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Wednesday, February 11, 2009

Mawwiage, Mawwiage

Mawwiage.  Mawwiage is what bwings us togethaw today.  Mawwiage, that bwessed awwangement, that dweam within a dweam... 

~ The Princess Bride 

In my crabby ranting post I wrote last night in which I expressed that having a roommate is making me seriously reconsider the potential of religious life, there was a comment I want to address.  

He expressed that he feels I have a Vocation to motherhood. 

I sincerely disagree with every fibre of my being.  If there is ANYTHING that gives me any sense of peace at all, it is the "knowledge" that I am NOT called to marriage.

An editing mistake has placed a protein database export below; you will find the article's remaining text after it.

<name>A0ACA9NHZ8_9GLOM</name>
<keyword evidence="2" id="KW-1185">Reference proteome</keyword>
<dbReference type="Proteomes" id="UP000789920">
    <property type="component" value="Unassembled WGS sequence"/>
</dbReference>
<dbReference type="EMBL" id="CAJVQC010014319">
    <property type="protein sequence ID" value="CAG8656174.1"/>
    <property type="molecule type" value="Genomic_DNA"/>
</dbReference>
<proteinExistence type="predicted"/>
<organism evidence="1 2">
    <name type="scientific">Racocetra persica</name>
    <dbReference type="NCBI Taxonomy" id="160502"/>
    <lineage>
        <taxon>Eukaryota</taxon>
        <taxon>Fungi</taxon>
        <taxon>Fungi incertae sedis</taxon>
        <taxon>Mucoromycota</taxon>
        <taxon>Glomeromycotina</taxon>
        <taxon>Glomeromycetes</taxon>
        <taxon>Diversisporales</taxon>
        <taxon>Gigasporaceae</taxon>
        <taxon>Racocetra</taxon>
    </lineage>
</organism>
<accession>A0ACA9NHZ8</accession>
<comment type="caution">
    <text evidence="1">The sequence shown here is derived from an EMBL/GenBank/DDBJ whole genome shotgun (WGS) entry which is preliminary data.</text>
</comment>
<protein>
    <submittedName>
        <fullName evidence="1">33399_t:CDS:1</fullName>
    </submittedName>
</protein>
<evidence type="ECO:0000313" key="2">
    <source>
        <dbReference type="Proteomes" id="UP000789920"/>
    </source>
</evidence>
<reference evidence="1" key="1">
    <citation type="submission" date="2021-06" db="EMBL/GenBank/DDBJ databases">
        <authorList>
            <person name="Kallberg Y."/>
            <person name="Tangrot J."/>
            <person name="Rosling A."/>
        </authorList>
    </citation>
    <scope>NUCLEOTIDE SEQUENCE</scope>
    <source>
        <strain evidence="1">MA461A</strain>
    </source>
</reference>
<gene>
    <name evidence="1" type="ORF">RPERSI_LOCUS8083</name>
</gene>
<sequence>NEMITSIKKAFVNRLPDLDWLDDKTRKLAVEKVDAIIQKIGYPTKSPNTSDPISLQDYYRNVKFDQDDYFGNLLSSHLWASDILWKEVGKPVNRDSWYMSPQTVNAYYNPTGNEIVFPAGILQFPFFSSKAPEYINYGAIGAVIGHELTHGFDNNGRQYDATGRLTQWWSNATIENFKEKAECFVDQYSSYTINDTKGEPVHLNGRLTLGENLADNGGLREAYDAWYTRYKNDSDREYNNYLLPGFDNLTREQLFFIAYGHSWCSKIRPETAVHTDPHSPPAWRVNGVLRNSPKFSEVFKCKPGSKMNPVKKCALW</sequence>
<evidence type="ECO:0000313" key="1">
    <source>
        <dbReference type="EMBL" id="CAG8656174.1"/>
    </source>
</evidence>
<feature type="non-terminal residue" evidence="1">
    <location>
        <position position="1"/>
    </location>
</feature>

I love marriage. It's beautiful. It is holy. It is part of God's plan of salvation. I will fight all day long to defend marriage, and I will defend the life of unborn children. 

But it's not my Call. 

Last summer, I attended the wedding of a friend, and it was beautiful.  She and her husband are very holy people, they knew fully what they were doing, they had carefully discerned God's will, and let's just say it's one of those weddings even Priests like!  

But I had an amazing moment during that Wedding Mass;   when they stood at the altar exchanging vows, I realized that I never wanted to have that experience. I did not want to stand at the altar and give my vows to some mere mortal. I DID NOT WANT TO GET MARRIED!  EVER!   As I prayed about this, I was absolutely FLOODED with peace, and even a kind of quiet joy...the knowledge that this is not where God is calling me.